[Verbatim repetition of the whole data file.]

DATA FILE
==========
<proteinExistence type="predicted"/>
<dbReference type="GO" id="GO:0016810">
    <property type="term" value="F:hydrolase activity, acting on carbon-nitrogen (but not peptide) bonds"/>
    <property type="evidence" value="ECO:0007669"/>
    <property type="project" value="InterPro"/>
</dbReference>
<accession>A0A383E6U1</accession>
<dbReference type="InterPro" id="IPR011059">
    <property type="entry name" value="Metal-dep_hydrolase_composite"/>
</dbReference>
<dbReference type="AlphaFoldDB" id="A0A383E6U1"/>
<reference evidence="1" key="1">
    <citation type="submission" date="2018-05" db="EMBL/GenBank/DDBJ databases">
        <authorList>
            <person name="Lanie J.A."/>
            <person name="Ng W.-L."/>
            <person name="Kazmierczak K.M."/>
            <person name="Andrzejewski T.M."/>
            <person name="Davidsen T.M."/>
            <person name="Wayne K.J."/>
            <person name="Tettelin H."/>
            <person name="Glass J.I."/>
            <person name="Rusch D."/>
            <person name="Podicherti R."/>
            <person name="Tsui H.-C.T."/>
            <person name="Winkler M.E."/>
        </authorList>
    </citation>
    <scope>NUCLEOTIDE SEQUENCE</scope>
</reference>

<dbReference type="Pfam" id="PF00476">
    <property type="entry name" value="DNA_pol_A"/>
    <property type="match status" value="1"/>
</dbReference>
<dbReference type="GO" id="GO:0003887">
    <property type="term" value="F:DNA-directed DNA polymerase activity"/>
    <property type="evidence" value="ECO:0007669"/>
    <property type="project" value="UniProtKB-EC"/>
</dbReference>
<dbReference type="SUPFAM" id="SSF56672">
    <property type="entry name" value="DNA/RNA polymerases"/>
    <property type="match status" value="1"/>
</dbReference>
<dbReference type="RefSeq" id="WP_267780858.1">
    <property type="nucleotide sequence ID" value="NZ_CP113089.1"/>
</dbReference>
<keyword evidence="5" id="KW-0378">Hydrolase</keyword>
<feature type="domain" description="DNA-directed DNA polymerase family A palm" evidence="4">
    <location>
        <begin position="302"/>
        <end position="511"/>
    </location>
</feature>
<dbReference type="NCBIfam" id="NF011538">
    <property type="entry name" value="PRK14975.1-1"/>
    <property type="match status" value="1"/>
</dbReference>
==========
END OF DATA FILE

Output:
<proteinExistence type="predicted"/>
<dbReference type="GO" id="GO:0016810">
    <property type="term" value="F:hydrolase activity, acting on carbon-nitrogen (but not peptide) bonds"/>
    <property type="evidence" value="ECO:0007669"/>
    <property type="project" value="InterPro"/>
</dbReference>
<accession>A0A383E6U1</accession>
<dbReference type="InterPro" id="IPR011059">
    <property type="entry name" value="Metal-dep_hydrolase_composite"/>
</dbReference>
<dbReference type="AlphaFoldDB" id="A0A383E6U1"/>
<reference evidence="1" key="1">
    <citation type="submission" date="2018-05" db="EMBL/GenBank/DDBJ databases">
        <authorList>
            <person name="Lanie J.A."/>
            <person name="Ng W.-L."/>
            <person name="Kazmierczak K.M."/>
            <person name="Andrzejewski T.M."/>
            <person name="Davidsen T.M."/>
            <person name="Wayne K.J."/>
            <person name="Tettelin H."/>
            <person name="Glass J.I."/>
            <person name="Rusch D."/>
            <person name="Podicherti R."/>
            <person name="Tsui H.-C.T."/>
            <person name="Winkler M.E."/>
        </authorList>
    </citation>
    <scope>NUCLEOTIDE SEQUENCE</scope>
</reference>

<dbReference type="Pfam" id="PF00476">
    <property type="entry name" value="DNA_pol_A"/>
    <property type="match status" value="1"/>
</dbReference>
<dbReference type="GO" id="GO:0003887">
    <property type="term" value="F:DNA-directed DNA polymerase activity"/>
    <property type="evidence" value="ECO:0007669"/>
    <property type="project" value="UniProtKB-EC"/>
</dbReference>
<dbReference type="SUPFAM" id="SSF56672">
    <property type="entry name" value="DNA/RNA polymerases"/>
    <property type="match status" value="1"/>
</dbReference>
<dbReference type="RefSeq" id="WP_267780858.1">
    <property type="nucleotide sequence ID" value="NZ_CP113089.1"/>
</dbReference>
<keyword evidence="5" id="KW-0378">Hydrolase</keyword>
<feature type="domain" description="DNA-directed DNA polymerase family A palm" evidence="4">
    <location>
        <begin position="302"/>
        <end position="511"/>
    </location>
</feature>
<dbReference type="NCBIfam" id="NF011538">
    <property type="entry name" value="PRK14975.1-1"/>
    <property type="match status" value="1"/>
</dbReference>